NASHVILLE, Tenn. (WTVF) — After a lengthy discussion, Metro Council Members voted to indefinitely defer a controversial resolution that would possibly increase energy bills for Davidson County residents.
The final vote at Tuesday's council meeting was 24-8. The vote came after more than an hour of debate.
The proposed resolution would round-up Nashville Electric Service (NES) utility costs each month for customers, in an effort to benefit low income residents.
Resolution RS2018-1508 proposed automatically rounding up energy bills to the nearest dollar to help fund an NES program that weatherizes low-income homes in Davidson County. While it would be automatic by default, the resolution said customers can choose to not participate by opting out.
For example, a $73.60 bill would be rounded up to $74 with 40 cents benefiting the program.
Supporters said this was a non-binding resolution that simply encouraged NES to consider looking into the program. The NES board would make the final decision on whether to implement the program.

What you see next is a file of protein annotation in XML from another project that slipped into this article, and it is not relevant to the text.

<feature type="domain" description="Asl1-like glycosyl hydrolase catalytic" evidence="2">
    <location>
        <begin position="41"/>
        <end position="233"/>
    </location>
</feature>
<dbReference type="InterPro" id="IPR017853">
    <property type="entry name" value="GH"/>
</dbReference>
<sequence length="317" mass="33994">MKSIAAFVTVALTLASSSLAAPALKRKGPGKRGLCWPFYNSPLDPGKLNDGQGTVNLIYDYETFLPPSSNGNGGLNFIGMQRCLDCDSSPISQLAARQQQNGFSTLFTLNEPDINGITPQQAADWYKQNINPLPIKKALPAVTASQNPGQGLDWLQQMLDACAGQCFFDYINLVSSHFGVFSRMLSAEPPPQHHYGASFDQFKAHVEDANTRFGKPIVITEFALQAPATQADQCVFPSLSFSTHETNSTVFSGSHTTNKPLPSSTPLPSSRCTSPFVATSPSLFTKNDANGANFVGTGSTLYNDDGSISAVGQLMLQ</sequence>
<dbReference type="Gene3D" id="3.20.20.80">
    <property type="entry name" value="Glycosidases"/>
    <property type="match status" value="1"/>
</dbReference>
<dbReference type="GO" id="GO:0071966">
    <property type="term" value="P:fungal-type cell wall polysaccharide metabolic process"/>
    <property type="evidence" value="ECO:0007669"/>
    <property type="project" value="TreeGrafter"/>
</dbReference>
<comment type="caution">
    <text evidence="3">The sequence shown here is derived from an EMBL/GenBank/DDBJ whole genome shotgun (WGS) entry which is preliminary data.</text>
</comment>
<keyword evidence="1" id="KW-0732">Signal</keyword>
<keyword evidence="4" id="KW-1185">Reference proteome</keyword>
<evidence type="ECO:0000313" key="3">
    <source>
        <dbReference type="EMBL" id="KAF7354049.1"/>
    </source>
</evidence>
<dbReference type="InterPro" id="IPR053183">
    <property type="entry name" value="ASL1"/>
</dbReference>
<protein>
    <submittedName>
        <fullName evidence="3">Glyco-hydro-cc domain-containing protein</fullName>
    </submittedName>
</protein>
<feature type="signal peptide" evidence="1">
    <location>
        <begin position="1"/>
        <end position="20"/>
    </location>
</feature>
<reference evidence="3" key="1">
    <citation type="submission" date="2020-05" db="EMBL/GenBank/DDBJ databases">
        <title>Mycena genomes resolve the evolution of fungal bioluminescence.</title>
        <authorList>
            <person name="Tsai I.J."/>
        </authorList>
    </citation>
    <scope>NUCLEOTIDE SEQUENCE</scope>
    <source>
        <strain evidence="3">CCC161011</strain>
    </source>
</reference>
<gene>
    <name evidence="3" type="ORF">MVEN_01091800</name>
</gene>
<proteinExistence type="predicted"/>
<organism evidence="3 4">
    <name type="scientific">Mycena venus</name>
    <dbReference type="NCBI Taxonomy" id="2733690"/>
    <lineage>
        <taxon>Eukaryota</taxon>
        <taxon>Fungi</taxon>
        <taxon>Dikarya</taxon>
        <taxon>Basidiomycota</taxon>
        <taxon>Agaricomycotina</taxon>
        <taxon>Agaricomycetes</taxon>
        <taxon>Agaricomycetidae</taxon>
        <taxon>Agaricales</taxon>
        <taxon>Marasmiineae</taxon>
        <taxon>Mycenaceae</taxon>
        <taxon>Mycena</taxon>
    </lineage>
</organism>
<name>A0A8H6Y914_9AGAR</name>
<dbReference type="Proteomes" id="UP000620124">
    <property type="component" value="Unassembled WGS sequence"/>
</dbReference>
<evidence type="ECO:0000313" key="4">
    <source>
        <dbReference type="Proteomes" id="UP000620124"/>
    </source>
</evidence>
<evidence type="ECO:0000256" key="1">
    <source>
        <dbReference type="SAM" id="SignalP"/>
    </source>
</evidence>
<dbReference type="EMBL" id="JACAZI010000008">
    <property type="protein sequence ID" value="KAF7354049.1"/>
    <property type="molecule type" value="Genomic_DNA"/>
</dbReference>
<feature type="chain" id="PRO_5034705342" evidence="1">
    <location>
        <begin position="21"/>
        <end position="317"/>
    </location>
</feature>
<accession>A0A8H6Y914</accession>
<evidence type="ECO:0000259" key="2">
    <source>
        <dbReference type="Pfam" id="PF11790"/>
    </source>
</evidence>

Metro council member Freddie O'Connnell co-sponsored the resolution. He said the resolution would benefit the growing city.
"This program introduces job skills to the Nashville workforce in a growing industry and helps those low-income Nashvillians ideally stay in their homes where cost of living isn't driving them out," O'Connell said.
However, opponents said the resolution was confusing and unnecessary.
NES Home Energy Uplift was launched in May to provide whole home energy improvements to limited-income families. Through funding from grants and the Tennessee Valley Authority, the program upgraded 88 homes last year and is expected to complete an approximate additional 120 homes in 2019. The average cost of the upgrades was about $8,500 each.